26 year-old Tomoyuki Oka is also basically a lower midcarder in his team with Kitamura. He’s developing more of a presence and learning how to use his size. Oka did a great job of selling for Umino’s attack given his significant size advantage. Unlike Kitamura, Oka never really seemed like he was getting dominated without fighting back. Oka gained control and showed off what seemed like a dozen different neck submissions before Umino fought back to a good reaction. They told a simple yet effective story and had the crowd behind them all the way.

Oka hit the first deadlift front suplex (I think) I’ve ever seen before locking in a Boston crab for the win at 10:50. This is one of the best young lion matches of the year. ***1/4

These two had the best promos of the night, too. Oka confidently claimed he’d win the YL Cup and World Tag League. Umino was frustrated with his performance, but passionately promised to train harder to improve.





MANABU NAKANISHI DEF. KOTARO YOSHINO

SEIZE THE TACTICS! Yoshino is a happy-go-lucky, goofy dancing caveman from Kaientai Dojo. This was fun, but nothing special. I understand why guys like Yoshino are on these shows, but he’s not much of a serious prospect for the future of major league wrestling in Japan. Nonetheless, I was definitely entertained and I legitimately laughed for a great portion of the match; especially when the crowd chanted in caveman: “unbaba, unbaba, unbaba…”

Referee Marty Asami’s facial expressions were great in this match. Nakanishi won in 7:32 with his Argentine backbreaker. **

TENKOJI (HIROYOSHI TENZAN & SATOSHI KOJIMA) DEF. YUMA AOYAGI AND GO ASAKAWA

I’ve spoken and written about Yuma Aoyagi on multiple occasions. He’s one of the best prospects in Japan and, currently, one of my overall favorites to watch in the country. The All Asia tag champ was seconded here by fellow AJPW youngsters (tag partner) Naoya Nomura, Koji Iwamoto, and Yusuke Okada. All three wore AJPW shirts, which was a cool visual callback to the NJPW young lions appearing at AJPW’s GROWIN’ UP.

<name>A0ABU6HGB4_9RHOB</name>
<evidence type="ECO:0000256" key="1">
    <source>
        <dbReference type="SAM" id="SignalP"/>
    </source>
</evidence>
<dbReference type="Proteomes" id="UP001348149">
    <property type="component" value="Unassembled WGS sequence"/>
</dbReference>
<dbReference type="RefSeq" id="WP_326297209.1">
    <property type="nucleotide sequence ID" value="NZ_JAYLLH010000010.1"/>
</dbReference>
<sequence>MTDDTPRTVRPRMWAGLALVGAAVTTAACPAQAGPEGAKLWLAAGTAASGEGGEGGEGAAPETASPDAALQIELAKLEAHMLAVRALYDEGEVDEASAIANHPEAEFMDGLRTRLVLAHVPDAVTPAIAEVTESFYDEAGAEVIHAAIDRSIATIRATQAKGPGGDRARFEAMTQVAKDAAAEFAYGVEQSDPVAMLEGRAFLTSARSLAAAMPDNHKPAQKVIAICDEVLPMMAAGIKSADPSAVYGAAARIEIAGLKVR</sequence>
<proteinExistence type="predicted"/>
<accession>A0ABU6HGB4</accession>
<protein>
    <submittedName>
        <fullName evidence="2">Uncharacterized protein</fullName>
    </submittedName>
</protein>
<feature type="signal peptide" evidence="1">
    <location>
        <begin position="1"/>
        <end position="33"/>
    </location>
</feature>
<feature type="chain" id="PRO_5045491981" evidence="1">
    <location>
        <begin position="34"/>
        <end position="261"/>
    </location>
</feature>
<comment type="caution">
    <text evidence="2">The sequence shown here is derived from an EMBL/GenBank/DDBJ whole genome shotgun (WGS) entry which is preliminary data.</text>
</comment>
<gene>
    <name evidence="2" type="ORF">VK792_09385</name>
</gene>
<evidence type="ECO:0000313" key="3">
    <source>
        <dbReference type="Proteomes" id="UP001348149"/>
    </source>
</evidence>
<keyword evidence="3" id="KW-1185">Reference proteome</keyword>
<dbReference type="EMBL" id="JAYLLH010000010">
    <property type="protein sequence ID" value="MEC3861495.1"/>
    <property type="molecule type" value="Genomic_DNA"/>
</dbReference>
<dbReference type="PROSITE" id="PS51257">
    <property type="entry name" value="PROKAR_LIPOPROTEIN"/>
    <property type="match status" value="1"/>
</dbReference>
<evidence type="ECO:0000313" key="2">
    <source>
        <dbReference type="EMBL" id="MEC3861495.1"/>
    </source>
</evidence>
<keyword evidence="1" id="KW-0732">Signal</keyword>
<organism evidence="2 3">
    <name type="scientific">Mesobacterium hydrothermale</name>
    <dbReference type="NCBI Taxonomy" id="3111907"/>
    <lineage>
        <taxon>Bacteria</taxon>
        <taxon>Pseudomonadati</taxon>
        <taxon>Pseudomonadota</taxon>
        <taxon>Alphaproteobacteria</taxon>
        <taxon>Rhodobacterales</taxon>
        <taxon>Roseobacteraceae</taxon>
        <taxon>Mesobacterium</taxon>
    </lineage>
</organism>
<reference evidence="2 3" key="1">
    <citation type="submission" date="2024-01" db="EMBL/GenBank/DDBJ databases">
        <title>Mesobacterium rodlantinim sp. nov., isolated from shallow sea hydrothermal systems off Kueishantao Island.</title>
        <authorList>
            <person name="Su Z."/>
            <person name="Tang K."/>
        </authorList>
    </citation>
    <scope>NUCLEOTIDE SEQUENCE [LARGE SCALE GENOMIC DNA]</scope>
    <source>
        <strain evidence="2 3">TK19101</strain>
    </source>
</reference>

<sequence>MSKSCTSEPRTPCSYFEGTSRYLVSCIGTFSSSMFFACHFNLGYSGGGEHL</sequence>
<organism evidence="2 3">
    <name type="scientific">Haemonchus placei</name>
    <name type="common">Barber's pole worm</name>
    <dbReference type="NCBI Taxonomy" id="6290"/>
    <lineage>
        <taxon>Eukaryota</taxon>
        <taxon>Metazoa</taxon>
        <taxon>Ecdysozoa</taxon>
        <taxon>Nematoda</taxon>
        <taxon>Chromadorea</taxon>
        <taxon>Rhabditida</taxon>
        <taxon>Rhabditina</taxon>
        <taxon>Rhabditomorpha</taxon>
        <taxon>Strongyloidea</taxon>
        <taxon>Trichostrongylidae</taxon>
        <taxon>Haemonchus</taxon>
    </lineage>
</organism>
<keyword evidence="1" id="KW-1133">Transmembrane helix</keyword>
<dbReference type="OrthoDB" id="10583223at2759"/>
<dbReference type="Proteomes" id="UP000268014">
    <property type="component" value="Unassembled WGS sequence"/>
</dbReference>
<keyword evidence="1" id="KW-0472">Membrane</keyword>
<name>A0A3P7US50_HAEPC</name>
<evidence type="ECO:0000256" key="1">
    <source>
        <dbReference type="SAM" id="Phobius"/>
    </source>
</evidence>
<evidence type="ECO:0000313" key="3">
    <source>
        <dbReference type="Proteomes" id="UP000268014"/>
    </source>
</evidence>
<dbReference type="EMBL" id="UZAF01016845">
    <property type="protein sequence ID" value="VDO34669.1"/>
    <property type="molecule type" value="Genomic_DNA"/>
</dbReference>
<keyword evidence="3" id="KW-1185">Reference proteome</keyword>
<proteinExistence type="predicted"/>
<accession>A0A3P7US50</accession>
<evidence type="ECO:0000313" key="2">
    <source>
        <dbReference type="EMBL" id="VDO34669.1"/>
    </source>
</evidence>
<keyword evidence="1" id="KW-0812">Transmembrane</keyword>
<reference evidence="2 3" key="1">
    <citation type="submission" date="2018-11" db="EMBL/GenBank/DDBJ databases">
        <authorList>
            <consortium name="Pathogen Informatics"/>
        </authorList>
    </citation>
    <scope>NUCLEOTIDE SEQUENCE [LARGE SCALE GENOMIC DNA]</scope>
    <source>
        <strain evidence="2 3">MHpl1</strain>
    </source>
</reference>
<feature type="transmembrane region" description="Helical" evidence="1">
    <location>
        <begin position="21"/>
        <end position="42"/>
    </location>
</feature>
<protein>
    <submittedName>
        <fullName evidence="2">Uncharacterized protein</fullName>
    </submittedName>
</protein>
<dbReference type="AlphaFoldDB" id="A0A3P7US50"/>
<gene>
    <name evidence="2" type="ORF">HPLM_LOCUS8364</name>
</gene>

The main takeaway here is that they are building to a singles match between a bulking Yuma and Kojima. I would assume it will happen on the next LION’S GATE show. Tenkoji seemed to be more laid back than usual and truly enjoying the intimacy of Shinjuku FACE. K-DOJO’s Asakawa was also good here; he hit a really cool blizzard suplex. Koji beat Asakawa in 12:33 with a lariat. The match was fine, but like I said: Koji vs Yuma. **1/2

YUJI NAGATA DEF. DAISUKE KANEHIRA

I’m guessing Nagata books these LION’S GATE shows, as he has a big part in training the young lions. He’s also been in the main event of all eight shows; only on the losing side once. This was good, but a little disappointing. I had high expectations of HEAT-UP’s Daisuke Kanehira, but I think I prefer his previous LG match against YOSHI-HASHI. In the early stages, Kanehira seemed a little hesitant going up against a legend like Nagata. Kanehira’s look also reminds me of a grimier version of T-Hawk.

Nagata-san won in 12:12 with a backdrop hold. **3/4

Final Thoughts:

With six matches in about 90 minutes, this show is worth a watch. If you’re pressed for time, just watch Oka versus Umino.